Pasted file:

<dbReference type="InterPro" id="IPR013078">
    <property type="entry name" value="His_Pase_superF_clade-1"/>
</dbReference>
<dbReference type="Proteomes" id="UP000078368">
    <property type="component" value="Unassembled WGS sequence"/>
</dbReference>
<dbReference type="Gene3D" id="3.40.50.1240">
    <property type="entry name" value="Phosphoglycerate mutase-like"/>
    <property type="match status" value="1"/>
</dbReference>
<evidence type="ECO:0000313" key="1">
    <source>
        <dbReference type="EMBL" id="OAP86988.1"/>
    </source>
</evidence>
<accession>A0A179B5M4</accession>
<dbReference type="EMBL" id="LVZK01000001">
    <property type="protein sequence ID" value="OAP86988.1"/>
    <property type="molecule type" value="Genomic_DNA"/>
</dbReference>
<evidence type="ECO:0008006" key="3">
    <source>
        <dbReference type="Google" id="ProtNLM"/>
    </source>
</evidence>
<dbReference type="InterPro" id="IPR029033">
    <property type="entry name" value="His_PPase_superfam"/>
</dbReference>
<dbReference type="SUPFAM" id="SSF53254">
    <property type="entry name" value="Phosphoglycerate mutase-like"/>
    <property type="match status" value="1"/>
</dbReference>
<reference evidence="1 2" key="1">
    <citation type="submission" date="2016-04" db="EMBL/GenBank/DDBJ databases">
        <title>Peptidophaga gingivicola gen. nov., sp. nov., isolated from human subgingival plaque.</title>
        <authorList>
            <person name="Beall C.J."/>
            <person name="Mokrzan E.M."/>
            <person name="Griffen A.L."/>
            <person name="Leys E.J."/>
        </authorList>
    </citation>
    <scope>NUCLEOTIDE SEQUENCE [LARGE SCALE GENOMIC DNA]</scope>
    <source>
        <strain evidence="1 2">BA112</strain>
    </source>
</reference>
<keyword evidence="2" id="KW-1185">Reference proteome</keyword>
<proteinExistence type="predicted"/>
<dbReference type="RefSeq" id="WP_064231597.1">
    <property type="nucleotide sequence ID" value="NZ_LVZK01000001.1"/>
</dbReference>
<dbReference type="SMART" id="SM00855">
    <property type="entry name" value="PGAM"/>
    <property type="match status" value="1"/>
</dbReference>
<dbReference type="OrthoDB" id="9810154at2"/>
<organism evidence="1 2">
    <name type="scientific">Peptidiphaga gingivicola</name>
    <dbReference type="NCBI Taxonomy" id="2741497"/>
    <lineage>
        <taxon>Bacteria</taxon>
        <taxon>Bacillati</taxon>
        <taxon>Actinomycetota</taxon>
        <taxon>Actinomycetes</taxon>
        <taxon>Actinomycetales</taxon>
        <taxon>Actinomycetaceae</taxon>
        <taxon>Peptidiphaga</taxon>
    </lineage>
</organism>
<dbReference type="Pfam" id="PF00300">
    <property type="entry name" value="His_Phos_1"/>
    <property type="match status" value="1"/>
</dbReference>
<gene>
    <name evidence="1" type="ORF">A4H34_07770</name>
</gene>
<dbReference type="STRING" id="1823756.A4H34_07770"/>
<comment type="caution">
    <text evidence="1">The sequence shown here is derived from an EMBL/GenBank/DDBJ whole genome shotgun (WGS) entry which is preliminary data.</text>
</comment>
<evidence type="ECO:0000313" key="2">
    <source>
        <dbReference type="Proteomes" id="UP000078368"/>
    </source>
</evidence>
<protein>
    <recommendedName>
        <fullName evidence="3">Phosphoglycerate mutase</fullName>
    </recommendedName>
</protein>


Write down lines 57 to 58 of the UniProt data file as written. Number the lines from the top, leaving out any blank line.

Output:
<dbReference type="OrthoDB" id="9810154at2"/>
<organism evidence="1 2">